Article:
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RNLI lifeguards return to five Causeway Coast beaches for Easter

12th April 2017
RNLI Lifeguards RNLI Lifeguards

RNLI lifeguards will return to five Causeway Coast beaches to provide cover during this year’s Easter holidays.

Commencing this Good Friday (14 April), lifeguards will be operating from Beach Lifeguard Units on Benone Strand, Portstewart Strand, East and West Strands in Portrush and Whiterocks.

The lifeguards will be on duty daily from 11am to 7pm up until Sunday 23 April.

Following the Easter break the lifeguards will resume a weekend duty on the five beaches on the Causeway Coast and also on Tyrella beach in County Down. Daily full time cover will commence on all eight beaches on the Causeway Coast and three in County Down on Saturday 24 June. This will run throughout the summer season finishing on Sunday 3 September. Weekend cover will continue until the end of September.

Ahead of the Easter cover resuming on Good Friday, RNLI lifeguards have spent three weeks in intensive induction training with the lifeguard management team to ensure they are fully prepared for the season ahead.

RNLI lifeguard supervisor Karl O’Neill said they are expecting a busy week: ‘Pre-season preparations have went well and our lifeguards are ready and looking forward to getting back on the beaches and doing what they do best, providing beach safety advice to visitors and helping out anyone who might find themselves in difficulty either in the water or on the beach itself.

We would remind anyone planning a trip to the beach to be mindful that particularly at this stage in the season the water is still cold. Come dressed for the weather conditions to ensure your visit is both safe and enjoyable.’ 

The RNLI has been working closely with its colleagues in the Causeway Coast and Glens District Council to ensure the beaches and lifeguard units are ready and equipped and that lifeguard training and preparation has been carried out seamlessly and successfully.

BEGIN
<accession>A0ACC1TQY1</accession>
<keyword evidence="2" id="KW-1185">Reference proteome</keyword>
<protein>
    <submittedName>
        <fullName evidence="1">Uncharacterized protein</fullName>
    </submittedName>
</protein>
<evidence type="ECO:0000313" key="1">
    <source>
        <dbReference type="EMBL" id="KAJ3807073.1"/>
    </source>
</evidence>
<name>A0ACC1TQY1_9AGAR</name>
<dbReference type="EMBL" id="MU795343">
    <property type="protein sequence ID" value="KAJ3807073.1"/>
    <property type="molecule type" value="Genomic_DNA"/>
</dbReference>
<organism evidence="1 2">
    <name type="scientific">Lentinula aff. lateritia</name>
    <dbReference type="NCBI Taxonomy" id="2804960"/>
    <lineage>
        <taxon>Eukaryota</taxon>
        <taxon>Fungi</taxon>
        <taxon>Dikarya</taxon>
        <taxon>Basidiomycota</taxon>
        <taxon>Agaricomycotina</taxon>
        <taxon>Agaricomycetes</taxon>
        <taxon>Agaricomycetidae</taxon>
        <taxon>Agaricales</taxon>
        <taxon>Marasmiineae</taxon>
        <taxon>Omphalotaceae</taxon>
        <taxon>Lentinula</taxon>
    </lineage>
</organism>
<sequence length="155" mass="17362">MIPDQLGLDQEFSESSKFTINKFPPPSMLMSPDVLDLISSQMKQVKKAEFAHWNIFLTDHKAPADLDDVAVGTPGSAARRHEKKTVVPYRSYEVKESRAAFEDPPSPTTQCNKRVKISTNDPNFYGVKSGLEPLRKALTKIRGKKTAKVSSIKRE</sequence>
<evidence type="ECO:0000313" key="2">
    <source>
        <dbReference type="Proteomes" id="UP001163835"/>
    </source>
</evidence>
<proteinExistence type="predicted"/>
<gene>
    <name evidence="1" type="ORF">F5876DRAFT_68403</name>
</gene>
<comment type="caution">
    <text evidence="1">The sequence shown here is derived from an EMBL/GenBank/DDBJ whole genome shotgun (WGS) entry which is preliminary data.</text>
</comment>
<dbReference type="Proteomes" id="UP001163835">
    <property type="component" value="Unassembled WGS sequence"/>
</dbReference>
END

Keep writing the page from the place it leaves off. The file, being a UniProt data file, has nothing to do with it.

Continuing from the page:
‘With the training complete, our lifeguards are looking forward to being back on patrol and putting their skills into action,’ Karl continued. ‘During the Easter break we would encourage visitors to speak to our lifeguards, ask for safety advice, and most importantly call on them should they find themselves in difficulty’.

The RNLI’s advice for anyone planning a trip to the beach is to respect the water, check weather and tide times before you go and if planning to go into the water, swim at a lifeguarded beach, between the red and yellow flags. Avoid using inflatables in strong winds or rough seas.

If you get into trouble, stick your hand in the air and shout for help and if you see someone else in trouble, tell a lifeguard. If you can’t see a lifeguard, call 909 or 112 and ask for the Coastguard.

Last year, lifeguards in Northern Ireland responded to 235 incidents coming to the aid of 255 people. Incidents ranged from saving a life, carrying out a rescue, assisting a casualty, providing casualty care and minor first aid to being involved in searches, near misses and incidents involving missing and found people. The lifeguards also worked closely with their colleagues at Portrush, Newcastle and Kilkeel RNLI lifeboat stations.

Published in RNLI Lifeboats

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Royal National Lifeboat Institute (RNLI) in Ireland Information

The Royal National Lifeboat Institution (RNLI) is a charity to save lives at sea in the waters of UK and Ireland. Funded principally by legacies and donations, the RNLI operates a fleet of lifeboats, crewed by volunteers, based at a range of coastal and inland waters stations. Working closely with UK and Ireland Coastguards, RNLI crews are available to launch at short notice to assist people and vessels in difficulties.